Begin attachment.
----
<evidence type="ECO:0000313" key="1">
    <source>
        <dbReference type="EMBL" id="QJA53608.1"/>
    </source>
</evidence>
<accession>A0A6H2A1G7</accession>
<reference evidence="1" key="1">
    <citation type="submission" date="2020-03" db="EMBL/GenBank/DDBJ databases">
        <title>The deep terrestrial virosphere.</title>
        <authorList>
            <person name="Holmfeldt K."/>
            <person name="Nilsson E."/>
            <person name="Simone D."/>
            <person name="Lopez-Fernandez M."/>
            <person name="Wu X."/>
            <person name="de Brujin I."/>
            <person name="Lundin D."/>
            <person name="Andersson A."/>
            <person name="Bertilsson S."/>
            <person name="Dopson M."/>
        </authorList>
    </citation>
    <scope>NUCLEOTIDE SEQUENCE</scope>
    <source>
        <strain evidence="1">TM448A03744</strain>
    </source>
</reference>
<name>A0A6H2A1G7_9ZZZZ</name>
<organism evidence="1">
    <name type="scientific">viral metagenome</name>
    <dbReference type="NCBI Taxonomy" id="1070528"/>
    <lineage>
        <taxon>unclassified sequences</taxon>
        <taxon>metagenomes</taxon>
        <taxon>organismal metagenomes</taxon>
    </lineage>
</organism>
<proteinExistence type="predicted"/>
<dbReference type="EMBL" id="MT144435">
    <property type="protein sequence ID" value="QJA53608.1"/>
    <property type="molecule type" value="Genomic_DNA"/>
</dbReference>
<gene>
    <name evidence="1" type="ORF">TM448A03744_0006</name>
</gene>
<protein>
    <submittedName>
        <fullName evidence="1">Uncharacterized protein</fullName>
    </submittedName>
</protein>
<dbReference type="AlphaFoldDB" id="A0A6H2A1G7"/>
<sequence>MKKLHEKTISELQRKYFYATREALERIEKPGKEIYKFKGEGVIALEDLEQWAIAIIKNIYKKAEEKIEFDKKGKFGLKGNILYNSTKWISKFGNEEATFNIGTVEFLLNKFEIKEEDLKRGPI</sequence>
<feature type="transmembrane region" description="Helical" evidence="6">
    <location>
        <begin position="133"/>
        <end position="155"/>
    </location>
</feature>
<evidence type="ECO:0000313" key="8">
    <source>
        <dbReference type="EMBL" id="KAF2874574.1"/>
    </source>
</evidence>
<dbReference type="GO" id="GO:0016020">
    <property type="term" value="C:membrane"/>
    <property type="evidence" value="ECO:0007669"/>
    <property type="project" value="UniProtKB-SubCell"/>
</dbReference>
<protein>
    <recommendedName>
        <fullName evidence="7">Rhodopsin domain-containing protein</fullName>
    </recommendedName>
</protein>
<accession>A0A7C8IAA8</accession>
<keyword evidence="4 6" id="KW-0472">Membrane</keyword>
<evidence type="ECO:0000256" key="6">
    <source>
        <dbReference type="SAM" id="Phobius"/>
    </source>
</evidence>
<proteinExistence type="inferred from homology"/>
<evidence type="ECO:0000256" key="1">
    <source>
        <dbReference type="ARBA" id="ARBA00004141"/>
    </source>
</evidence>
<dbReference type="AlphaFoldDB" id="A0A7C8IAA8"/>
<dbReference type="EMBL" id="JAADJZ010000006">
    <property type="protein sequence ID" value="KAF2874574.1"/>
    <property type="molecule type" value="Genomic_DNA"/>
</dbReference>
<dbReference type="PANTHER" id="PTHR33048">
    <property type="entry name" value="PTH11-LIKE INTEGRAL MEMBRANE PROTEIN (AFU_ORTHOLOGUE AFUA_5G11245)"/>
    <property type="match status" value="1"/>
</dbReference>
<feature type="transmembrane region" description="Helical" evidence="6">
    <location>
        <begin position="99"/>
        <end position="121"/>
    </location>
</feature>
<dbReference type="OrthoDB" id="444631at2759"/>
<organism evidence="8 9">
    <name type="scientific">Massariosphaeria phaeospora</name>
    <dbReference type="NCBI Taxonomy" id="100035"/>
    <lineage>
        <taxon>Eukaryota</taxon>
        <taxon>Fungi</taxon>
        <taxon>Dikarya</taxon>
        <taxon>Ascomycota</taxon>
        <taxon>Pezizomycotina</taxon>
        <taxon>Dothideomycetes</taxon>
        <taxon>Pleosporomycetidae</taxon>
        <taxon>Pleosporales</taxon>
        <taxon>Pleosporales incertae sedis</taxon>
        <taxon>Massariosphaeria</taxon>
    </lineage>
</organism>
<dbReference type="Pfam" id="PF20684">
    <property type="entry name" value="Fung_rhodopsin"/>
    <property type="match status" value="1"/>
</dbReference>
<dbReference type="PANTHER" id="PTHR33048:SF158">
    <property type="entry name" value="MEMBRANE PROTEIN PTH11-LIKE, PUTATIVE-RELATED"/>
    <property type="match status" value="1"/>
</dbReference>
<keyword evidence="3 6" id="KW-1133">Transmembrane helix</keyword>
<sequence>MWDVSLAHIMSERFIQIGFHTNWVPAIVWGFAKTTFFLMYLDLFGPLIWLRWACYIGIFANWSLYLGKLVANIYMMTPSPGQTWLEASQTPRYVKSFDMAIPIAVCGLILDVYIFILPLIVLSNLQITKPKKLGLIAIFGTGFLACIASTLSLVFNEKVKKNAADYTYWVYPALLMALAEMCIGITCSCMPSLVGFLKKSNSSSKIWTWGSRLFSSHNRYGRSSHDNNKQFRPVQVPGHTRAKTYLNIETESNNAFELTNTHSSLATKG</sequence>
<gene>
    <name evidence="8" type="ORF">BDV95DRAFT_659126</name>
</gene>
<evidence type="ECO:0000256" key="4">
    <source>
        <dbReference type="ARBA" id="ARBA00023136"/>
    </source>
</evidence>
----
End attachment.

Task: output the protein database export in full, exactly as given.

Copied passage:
<evidence type="ECO:0000313" key="1">
    <source>
        <dbReference type="EMBL" id="QJA53608.1"/>
    </source>
</evidence>
<accession>A0A6H2A1G7</accession>
<reference evidence="1" key="1">
    <citation type="submission" date="2020-03" db="EMBL/GenBank/DDBJ databases">
        <title>The deep terrestrial virosphere.</title>
        <authorList>
            <person name="Holmfeldt K."/>
            <person name="Nilsson E."/>
            <person name="Simone D."/>
            <person name="Lopez-Fernandez M."/>
            <person name="Wu X."/>
            <person name="de Brujin I."/>
            <person name="Lundin D."/>
            <person name="Andersson A."/>
            <person name="Bertilsson S."/>
            <person name="Dopson M."/>
        </authorList>
    </citation>
    <scope>NUCLEOTIDE SEQUENCE</scope>
    <source>
        <strain evidence="1">TM448A03744</strain>
    </source>
</reference>
<name>A0A6H2A1G7_9ZZZZ</name>
<organism evidence="1">
    <name type="scientific">viral metagenome</name>
    <dbReference type="NCBI Taxonomy" id="1070528"/>
    <lineage>
        <taxon>unclassified sequences</taxon>
        <taxon>metagenomes</taxon>
        <taxon>organismal metagenomes</taxon>
    </lineage>
</organism>
<proteinExistence type="predicted"/>
<dbReference type="EMBL" id="MT144435">
    <property type="protein sequence ID" value="QJA53608.1"/>
    <property type="molecule type" value="Genomic_DNA"/>
</dbReference>
<gene>
    <name evidence="1" type="ORF">TM448A03744_0006</name>
</gene>
<protein>
    <submittedName>
        <fullName evidence="1">Uncharacterized protein</fullName>
    </submittedName>
</protein>
<dbReference type="AlphaFoldDB" id="A0A6H2A1G7"/>
<sequence>MKKLHEKTISELQRKYFYATREALERIEKPGKEIYKFKGEGVIALEDLEQWAIAIIKNIYKKAEEKIEFDKKGKFGLKGNILYNSTKWISKFGNEEATFNIGTVEFLLNKFEIKEEDLKRGPI</sequence>
<feature type="transmembrane region" description="Helical" evidence="6">
    <location>
        <begin position="133"/>
        <end position="155"/>
    </location>
</feature>
<evidence type="ECO:0000313" key="8">
    <source>
        <dbReference type="EMBL" id="KAF2874574.1"/>
    </source>
</evidence>
<dbReference type="GO" id="GO:0016020">
    <property type="term" value="C:membrane"/>
    <property type="evidence" value="ECO:0007669"/>
    <property type="project" value="UniProtKB-SubCell"/>
</dbReference>
<protein>
    <recommendedName>
        <fullName evidence="7">Rhodopsin domain-containing protein</fullName>
    </recommendedName>
</protein>
<accession>A0A7C8IAA8</accession>
<keyword evidence="4 6" id="KW-0472">Membrane</keyword>
<evidence type="ECO:0000256" key="6">
    <source>
        <dbReference type="SAM" id="Phobius"/>
    </source>
</evidence>
<proteinExistence type="inferred from homology"/>
<evidence type="ECO:0000256" key="1">
    <source>
        <dbReference type="ARBA" id="ARBA00004141"/>
    </source>
</evidence>
<dbReference type="AlphaFoldDB" id="A0A7C8IAA8"/>
<dbReference type="EMBL" id="JAADJZ010000006">
    <property type="protein sequence ID" value="KAF2874574.1"/>
    <property type="molecule type" value="Genomic_DNA"/>
</dbReference>
<dbReference type="PANTHER" id="PTHR33048">
    <property type="entry name" value="PTH11-LIKE INTEGRAL MEMBRANE PROTEIN (AFU_ORTHOLOGUE AFUA_5G11245)"/>
    <property type="match status" value="1"/>
</dbReference>
<feature type="transmembrane region" description="Helical" evidence="6">
    <location>
        <begin position="99"/>
        <end position="121"/>
    </location>
</feature>
<dbReference type="OrthoDB" id="444631at2759"/>
<organism evidence="8 9">
    <name type="scientific">Massariosphaeria phaeospora</name>
    <dbReference type="NCBI Taxonomy" id="100035"/>
    <lineage>
        <taxon>Eukaryota</taxon>
        <taxon>Fungi</taxon>
        <taxon>Dikarya</taxon>
        <taxon>Ascomycota</taxon>
        <taxon>Pezizomycotina</taxon>
        <taxon>Dothideomycetes</taxon>
        <taxon>Pleosporomycetidae</taxon>
        <taxon>Pleosporales</taxon>
        <taxon>Pleosporales incertae sedis</taxon>
        <taxon>Massariosphaeria</taxon>
    </lineage>
</organism>
<dbReference type="Pfam" id="PF20684">
    <property type="entry name" value="Fung_rhodopsin"/>
    <property type="match status" value="1"/>
</dbReference>
<dbReference type="PANTHER" id="PTHR33048:SF158">
    <property type="entry name" value="MEMBRANE PROTEIN PTH11-LIKE, PUTATIVE-RELATED"/>
    <property type="match status" value="1"/>
</dbReference>
<keyword evidence="3 6" id="KW-1133">Transmembrane helix</keyword>
<sequence>MWDVSLAHIMSERFIQIGFHTNWVPAIVWGFAKTTFFLMYLDLFGPLIWLRWACYIGIFANWSLYLGKLVANIYMMTPSPGQTWLEASQTPRYVKSFDMAIPIAVCGLILDVYIFILPLIVLSNLQITKPKKLGLIAIFGTGFLACIASTLSLVFNEKVKKNAADYTYWVYPALLMALAEMCIGITCSCMPSLVGFLKKSNSSSKIWTWGSRLFSSHNRYGRSSHDNNKQFRPVQVPGHTRAKTYLNIETESNNAFELTNTHSSLATKG</sequence>
<gene>
    <name evidence="8" type="ORF">BDV95DRAFT_659126</name>
</gene>
<evidence type="ECO:0000256" key="4">
    <source>
        <dbReference type="ARBA" id="ARBA00023136"/>
    </source>
</evidence>